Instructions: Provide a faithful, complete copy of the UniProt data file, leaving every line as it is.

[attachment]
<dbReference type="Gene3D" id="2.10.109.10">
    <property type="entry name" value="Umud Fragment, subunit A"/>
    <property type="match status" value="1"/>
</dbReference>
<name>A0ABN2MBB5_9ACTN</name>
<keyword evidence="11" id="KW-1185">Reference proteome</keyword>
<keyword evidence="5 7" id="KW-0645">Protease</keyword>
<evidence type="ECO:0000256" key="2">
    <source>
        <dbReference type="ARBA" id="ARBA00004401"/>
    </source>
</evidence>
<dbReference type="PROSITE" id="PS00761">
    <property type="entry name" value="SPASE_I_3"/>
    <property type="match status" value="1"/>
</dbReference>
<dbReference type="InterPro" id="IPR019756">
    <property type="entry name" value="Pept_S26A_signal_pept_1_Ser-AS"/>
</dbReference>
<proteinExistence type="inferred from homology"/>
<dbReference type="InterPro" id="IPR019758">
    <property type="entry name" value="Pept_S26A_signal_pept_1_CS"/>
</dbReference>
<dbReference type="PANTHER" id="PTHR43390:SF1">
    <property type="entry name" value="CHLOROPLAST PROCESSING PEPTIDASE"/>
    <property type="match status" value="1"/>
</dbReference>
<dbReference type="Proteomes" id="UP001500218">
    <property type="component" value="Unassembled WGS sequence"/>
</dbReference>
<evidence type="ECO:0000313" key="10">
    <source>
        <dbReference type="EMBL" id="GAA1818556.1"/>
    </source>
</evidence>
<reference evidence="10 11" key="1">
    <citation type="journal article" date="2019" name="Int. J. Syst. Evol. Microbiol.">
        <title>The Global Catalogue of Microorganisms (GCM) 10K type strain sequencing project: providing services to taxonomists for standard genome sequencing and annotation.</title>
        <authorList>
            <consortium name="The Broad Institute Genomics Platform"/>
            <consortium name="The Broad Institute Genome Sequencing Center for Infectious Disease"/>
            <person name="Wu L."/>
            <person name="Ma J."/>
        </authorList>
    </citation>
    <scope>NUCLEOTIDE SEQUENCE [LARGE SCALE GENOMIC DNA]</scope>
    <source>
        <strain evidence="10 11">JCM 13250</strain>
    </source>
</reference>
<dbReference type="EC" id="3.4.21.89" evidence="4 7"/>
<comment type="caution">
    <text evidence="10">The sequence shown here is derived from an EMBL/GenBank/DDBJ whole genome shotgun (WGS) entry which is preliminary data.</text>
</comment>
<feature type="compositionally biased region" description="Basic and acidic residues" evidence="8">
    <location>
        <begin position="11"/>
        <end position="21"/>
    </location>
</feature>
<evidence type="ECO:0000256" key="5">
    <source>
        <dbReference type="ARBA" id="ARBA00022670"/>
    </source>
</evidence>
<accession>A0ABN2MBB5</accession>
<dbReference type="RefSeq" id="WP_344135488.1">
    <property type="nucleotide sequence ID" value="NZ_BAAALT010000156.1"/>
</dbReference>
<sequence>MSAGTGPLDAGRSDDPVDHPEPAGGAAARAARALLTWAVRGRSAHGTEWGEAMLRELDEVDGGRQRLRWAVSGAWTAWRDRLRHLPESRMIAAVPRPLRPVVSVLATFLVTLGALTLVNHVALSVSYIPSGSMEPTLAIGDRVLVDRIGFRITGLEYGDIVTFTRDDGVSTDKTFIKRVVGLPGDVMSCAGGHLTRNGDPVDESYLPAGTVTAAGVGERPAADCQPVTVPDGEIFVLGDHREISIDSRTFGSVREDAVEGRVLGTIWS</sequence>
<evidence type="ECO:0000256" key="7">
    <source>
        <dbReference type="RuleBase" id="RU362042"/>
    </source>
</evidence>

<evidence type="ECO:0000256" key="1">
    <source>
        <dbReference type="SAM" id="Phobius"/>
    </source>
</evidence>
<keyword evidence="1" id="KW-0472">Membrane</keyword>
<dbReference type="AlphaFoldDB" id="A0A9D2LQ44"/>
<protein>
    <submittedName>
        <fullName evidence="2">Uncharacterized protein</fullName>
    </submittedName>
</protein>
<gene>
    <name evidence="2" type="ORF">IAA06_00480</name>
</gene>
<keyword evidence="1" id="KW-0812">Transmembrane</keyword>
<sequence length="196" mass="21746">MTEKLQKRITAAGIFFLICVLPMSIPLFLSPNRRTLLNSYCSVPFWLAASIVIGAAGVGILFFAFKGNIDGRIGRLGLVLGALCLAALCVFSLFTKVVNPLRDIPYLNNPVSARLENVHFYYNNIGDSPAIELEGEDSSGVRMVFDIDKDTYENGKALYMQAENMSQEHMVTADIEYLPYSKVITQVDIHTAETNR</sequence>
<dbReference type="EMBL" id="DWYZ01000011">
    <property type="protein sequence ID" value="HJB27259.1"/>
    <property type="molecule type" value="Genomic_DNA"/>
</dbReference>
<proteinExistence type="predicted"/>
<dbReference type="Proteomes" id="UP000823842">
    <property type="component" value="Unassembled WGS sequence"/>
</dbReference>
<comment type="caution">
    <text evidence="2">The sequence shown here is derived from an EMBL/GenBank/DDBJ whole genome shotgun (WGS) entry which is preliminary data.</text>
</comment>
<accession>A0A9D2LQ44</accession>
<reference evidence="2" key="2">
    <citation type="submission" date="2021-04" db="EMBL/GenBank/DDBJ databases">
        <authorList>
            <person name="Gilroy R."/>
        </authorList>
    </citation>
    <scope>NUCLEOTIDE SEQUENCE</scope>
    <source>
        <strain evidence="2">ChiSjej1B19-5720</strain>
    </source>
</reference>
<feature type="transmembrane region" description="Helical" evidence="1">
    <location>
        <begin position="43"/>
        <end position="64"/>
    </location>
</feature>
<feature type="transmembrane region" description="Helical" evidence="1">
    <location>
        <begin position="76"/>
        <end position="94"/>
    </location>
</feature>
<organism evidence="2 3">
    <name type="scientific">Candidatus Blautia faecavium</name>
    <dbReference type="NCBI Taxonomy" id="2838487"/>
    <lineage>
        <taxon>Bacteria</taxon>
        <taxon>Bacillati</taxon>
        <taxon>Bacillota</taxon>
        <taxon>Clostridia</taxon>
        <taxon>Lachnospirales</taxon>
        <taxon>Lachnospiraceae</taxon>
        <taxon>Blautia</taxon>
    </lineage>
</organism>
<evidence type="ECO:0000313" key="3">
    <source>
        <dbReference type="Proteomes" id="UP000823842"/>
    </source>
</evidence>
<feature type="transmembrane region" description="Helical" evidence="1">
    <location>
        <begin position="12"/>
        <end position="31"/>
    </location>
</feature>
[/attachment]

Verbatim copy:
<dbReference type="Gene3D" id="2.10.109.10">
    <property type="entry name" value="Umud Fragment, subunit A"/>
    <property type="match status" value="1"/>
</dbReference>
<name>A0ABN2MBB5_9ACTN</name>
<keyword evidence="11" id="KW-1185">Reference proteome</keyword>
<keyword evidence="5 7" id="KW-0645">Protease</keyword>
<evidence type="ECO:0000256" key="2">
    <source>
        <dbReference type="ARBA" id="ARBA00004401"/>
    </source>
</evidence>
<dbReference type="PROSITE" id="PS00761">
    <property type="entry name" value="SPASE_I_3"/>
    <property type="match status" value="1"/>
</dbReference>
<dbReference type="InterPro" id="IPR019756">
    <property type="entry name" value="Pept_S26A_signal_pept_1_Ser-AS"/>
</dbReference>
<proteinExistence type="inferred from homology"/>
<dbReference type="InterPro" id="IPR019758">
    <property type="entry name" value="Pept_S26A_signal_pept_1_CS"/>
</dbReference>
<dbReference type="PANTHER" id="PTHR43390:SF1">
    <property type="entry name" value="CHLOROPLAST PROCESSING PEPTIDASE"/>
    <property type="match status" value="1"/>
</dbReference>
<dbReference type="Proteomes" id="UP001500218">
    <property type="component" value="Unassembled WGS sequence"/>
</dbReference>
<evidence type="ECO:0000313" key="10">
    <source>
        <dbReference type="EMBL" id="GAA1818556.1"/>
    </source>
</evidence>
<reference evidence="10 11" key="1">
    <citation type="journal article" date="2019" name="Int. J. Syst. Evol. Microbiol.">
        <title>The Global Catalogue of Microorganisms (GCM) 10K type strain sequencing project: providing services to taxonomists for standard genome sequencing and annotation.</title>
        <authorList>
            <consortium name="The Broad Institute Genomics Platform"/>
            <consortium name="The Broad Institute Genome Sequencing Center for Infectious Disease"/>
            <person name="Wu L."/>
            <person name="Ma J."/>
        </authorList>
    </citation>
    <scope>NUCLEOTIDE SEQUENCE [LARGE SCALE GENOMIC DNA]</scope>
    <source>
        <strain evidence="10 11">JCM 13250</strain>
    </source>
</reference>
<dbReference type="EC" id="3.4.21.89" evidence="4 7"/>
<comment type="caution">
    <text evidence="10">The sequence shown here is derived from an EMBL/GenBank/DDBJ whole genome shotgun (WGS) entry which is preliminary data.</text>
</comment>
<feature type="compositionally biased region" description="Basic and acidic residues" evidence="8">
    <location>
        <begin position="11"/>
        <end position="21"/>
    </location>
</feature>
<evidence type="ECO:0000256" key="5">
    <source>
        <dbReference type="ARBA" id="ARBA00022670"/>
    </source>
</evidence>
<accession>A0ABN2MBB5</accession>
<dbReference type="RefSeq" id="WP_344135488.1">
    <property type="nucleotide sequence ID" value="NZ_BAAALT010000156.1"/>
</dbReference>
<sequence>MSAGTGPLDAGRSDDPVDHPEPAGGAAARAARALLTWAVRGRSAHGTEWGEAMLRELDEVDGGRQRLRWAVSGAWTAWRDRLRHLPESRMIAAVPRPLRPVVSVLATFLVTLGALTLVNHVALSVSYIPSGSMEPTLAIGDRVLVDRIGFRITGLEYGDIVTFTRDDGVSTDKTFIKRVVGLPGDVMSCAGGHLTRNGDPVDESYLPAGTVTAAGVGERPAADCQPVTVPDGEIFVLGDHREISIDSRTFGSVREDAVEGRVLGTIWS</sequence>
<evidence type="ECO:0000256" key="7">
    <source>
        <dbReference type="RuleBase" id="RU362042"/>
    </source>
</evidence>

<evidence type="ECO:0000256" key="1">
    <source>
        <dbReference type="SAM" id="Phobius"/>
    </source>
</evidence>
<keyword evidence="1" id="KW-0472">Membrane</keyword>
<dbReference type="AlphaFoldDB" id="A0A9D2LQ44"/>
<protein>
    <submittedName>
        <fullName evidence="2">Uncharacterized protein</fullName>
    </submittedName>
</protein>
<gene>
    <name evidence="2" type="ORF">IAA06_00480</name>
</gene>
<keyword evidence="1" id="KW-0812">Transmembrane</keyword>
<sequence length="196" mass="21746">MTEKLQKRITAAGIFFLICVLPMSIPLFLSPNRRTLLNSYCSVPFWLAASIVIGAAGVGILFFAFKGNIDGRIGRLGLVLGALCLAALCVFSLFTKVVNPLRDIPYLNNPVSARLENVHFYYNNIGDSPAIELEGEDSSGVRMVFDIDKDTYENGKALYMQAENMSQEHMVTADIEYLPYSKVITQVDIHTAETNR</sequence>
<dbReference type="EMBL" id="DWYZ01000011">
    <property type="protein sequence ID" value="HJB27259.1"/>
    <property type="molecule type" value="Genomic_DNA"/>
</dbReference>
<proteinExistence type="predicted"/>
<dbReference type="Proteomes" id="UP000823842">
    <property type="component" value="Unassembled WGS sequence"/>
</dbReference>
<comment type="caution">
    <text evidence="2">The sequence shown here is derived from an EMBL/GenBank/DDBJ whole genome shotgun (WGS) entry which is preliminary data.</text>
</comment>
<accession>A0A9D2LQ44</accession>
<reference evidence="2" key="2">
    <citation type="submission" date="2021-04" db="EMBL/GenBank/DDBJ databases">
        <authorList>
            <person name="Gilroy R."/>
        </authorList>
    </citation>
    <scope>NUCLEOTIDE SEQUENCE</scope>
    <source>
        <strain evidence="2">ChiSjej1B19-5720</strain>
    </source>
</reference>
<feature type="transmembrane region" description="Helical" evidence="1">
    <location>
        <begin position="43"/>
        <end position="64"/>
    </location>
</feature>
<feature type="transmembrane region" description="Helical" evidence="1">
    <location>
        <begin position="76"/>
        <end position="94"/>
    </location>
</feature>
<organism evidence="2 3">
    <name type="scientific">Candidatus Blautia faecavium</name>
    <dbReference type="NCBI Taxonomy" id="2838487"/>
    <lineage>
        <taxon>Bacteria</taxon>
        <taxon>Bacillati</taxon>
        <taxon>Bacillota</taxon>
        <taxon>Clostridia</taxon>
        <taxon>Lachnospirales</taxon>
        <taxon>Lachnospiraceae</taxon>
        <taxon>Blautia</taxon>
    </lineage>
</organism>
<evidence type="ECO:0000313" key="3">
    <source>
        <dbReference type="Proteomes" id="UP000823842"/>
    </source>
</evidence>
<feature type="transmembrane region" description="Helical" evidence="1">
    <location>
        <begin position="12"/>
        <end position="31"/>
    </location>
</feature>